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Cheney victim suffers setback

THE BALTIMORE SUN

WASHINGTON -- Harry M. Whittington, the 78-year-old hunter accidentally shot by Vice President Dick Cheney, was back in intensive care yesterday after suffering a mild heart attack, as questions continued to swirl around the White House's handling of the incident.

Doctors treating Whittington said a shotgun pellet lodged in his chest had triggered what they described as a "silent heart attack." His condition remained stable, said doctors at at the Corpus Christi, Texas, hospital where he has been treated since the shooting Saturday.

Cheney, who as of last night had yet to comment publicly on the accident, was quoted in a statement from his office as saying that he had spoken with Whittington after learning of his condition and that "his thoughts and prayers" are with the Austin attorney.

Doctors who briefed reporters at an afternoon news conference outside Christus Spohn Hospital Corpus Christi-Memorial said Whittington did not experience chest pains or other classic symptoms of a heart attack. They said the pellet, which they had decided to leave in place rather than remove, had caused inflammation of the heart muscle that caused a temporary blockage of blood flow.

Dr. David Blanchard, chief of emergency medicine at the hospital, said doctors were "very, very optimistic" that Whittington would make a full recovery.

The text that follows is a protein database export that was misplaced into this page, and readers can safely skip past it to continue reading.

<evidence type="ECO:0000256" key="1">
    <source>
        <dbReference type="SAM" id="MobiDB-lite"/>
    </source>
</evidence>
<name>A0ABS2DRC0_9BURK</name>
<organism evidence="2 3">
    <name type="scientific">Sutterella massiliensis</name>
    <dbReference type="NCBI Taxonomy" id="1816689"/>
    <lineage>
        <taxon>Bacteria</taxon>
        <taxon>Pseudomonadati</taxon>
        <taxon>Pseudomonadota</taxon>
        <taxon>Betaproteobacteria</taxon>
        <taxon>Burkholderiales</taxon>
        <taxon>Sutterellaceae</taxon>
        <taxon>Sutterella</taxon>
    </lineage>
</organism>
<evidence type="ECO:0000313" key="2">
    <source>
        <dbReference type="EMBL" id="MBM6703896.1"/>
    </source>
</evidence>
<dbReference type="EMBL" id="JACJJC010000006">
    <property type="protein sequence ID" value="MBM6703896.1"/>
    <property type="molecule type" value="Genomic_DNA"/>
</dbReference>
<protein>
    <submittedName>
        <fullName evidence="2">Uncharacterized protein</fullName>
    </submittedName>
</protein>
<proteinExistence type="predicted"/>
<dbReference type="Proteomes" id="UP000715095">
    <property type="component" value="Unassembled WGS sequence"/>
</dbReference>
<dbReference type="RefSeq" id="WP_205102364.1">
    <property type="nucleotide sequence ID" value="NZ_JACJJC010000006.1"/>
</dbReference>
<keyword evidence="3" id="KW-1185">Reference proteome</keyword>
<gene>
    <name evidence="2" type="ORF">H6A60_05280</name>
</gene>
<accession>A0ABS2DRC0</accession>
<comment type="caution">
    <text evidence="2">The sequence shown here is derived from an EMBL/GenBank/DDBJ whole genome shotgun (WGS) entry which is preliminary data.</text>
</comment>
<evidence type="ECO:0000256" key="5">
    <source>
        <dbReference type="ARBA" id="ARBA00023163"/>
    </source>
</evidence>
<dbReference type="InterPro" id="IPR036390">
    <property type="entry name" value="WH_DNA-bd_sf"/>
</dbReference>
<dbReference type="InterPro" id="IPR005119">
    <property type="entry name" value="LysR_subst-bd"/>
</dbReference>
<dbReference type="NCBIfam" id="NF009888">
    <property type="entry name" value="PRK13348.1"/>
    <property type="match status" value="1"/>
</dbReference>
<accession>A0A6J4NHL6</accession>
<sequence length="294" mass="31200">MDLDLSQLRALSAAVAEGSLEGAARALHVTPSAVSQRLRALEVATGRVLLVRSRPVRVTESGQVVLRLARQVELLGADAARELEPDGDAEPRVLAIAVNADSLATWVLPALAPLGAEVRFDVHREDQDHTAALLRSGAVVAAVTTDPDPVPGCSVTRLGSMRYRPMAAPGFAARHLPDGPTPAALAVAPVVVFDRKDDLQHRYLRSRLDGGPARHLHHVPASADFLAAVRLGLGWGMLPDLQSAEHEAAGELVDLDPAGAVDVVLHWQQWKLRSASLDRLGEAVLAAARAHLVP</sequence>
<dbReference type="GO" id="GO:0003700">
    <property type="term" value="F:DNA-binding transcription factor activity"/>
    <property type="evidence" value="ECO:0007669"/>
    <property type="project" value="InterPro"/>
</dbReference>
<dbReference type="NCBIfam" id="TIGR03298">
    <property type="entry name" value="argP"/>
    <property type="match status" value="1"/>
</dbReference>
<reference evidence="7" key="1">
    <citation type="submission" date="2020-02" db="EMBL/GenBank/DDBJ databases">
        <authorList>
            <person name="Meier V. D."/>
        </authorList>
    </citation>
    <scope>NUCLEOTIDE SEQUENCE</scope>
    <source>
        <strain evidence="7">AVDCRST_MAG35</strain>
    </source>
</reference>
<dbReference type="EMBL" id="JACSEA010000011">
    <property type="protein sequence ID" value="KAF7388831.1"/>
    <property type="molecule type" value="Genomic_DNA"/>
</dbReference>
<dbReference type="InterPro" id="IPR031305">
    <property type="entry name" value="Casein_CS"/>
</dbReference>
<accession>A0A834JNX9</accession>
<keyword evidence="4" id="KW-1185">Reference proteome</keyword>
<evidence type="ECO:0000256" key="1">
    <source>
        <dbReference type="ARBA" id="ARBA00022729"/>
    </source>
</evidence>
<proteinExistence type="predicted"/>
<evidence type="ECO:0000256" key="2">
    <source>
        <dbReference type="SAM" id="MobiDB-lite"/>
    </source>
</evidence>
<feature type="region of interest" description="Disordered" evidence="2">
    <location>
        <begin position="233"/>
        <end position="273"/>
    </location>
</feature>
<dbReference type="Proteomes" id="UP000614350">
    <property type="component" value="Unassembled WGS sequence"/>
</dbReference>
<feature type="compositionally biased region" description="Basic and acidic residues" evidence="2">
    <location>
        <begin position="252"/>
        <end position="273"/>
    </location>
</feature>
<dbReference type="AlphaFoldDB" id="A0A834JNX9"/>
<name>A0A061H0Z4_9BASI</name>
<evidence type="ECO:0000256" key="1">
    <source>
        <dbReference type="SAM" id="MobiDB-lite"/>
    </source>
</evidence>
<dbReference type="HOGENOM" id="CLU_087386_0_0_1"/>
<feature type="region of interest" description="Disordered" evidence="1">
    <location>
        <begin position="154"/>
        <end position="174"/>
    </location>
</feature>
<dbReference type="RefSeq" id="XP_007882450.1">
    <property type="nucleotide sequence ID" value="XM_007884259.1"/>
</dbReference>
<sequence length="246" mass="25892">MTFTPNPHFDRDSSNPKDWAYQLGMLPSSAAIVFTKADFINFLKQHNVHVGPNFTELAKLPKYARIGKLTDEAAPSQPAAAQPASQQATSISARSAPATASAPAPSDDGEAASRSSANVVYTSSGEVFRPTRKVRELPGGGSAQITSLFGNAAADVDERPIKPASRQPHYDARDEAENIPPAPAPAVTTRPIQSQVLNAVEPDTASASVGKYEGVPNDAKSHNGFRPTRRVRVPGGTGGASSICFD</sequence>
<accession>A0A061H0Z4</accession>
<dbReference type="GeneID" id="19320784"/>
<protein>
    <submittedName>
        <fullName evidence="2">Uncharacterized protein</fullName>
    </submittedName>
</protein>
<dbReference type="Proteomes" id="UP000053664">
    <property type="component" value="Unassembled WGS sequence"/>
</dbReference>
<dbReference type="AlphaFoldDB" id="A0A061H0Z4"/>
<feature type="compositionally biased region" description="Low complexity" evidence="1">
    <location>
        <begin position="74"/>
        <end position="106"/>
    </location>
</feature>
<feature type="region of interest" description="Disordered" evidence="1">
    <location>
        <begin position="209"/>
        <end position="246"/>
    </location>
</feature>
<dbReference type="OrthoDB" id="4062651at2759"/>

Still, the heart attack revealed that Cheney's misfire, first regarded as more embarrassing than life-threatening, had potentially put his victim's health in greater danger, after doctors and White House officials had initially described Whittington as cheerfully on the mend from minor injuries.

It also derailed a concerted White House effort to move past the hunting episode, which has tarnished Cheney's image and highlighted his penchant for secrecy, while thrusting Bush's top aides, including press secretary Scott McClellan, into a tug of war with the news media.

Cheney's office - under blistering fire for failing to make a public announcement about the shooting - reversed course and issued a detailed statement about his concern for Whittington.

It recounted a phone call Cheney made to Whittington after learning of his condition, in which the vice president wished him well "and asked if there was anything he needed." Cheney "said that he stood ready to assist," the statement said.

"Mr. Whittington's spirits were good, but obviously his situation deserves the careful monitoring that his doctors are providing," the release said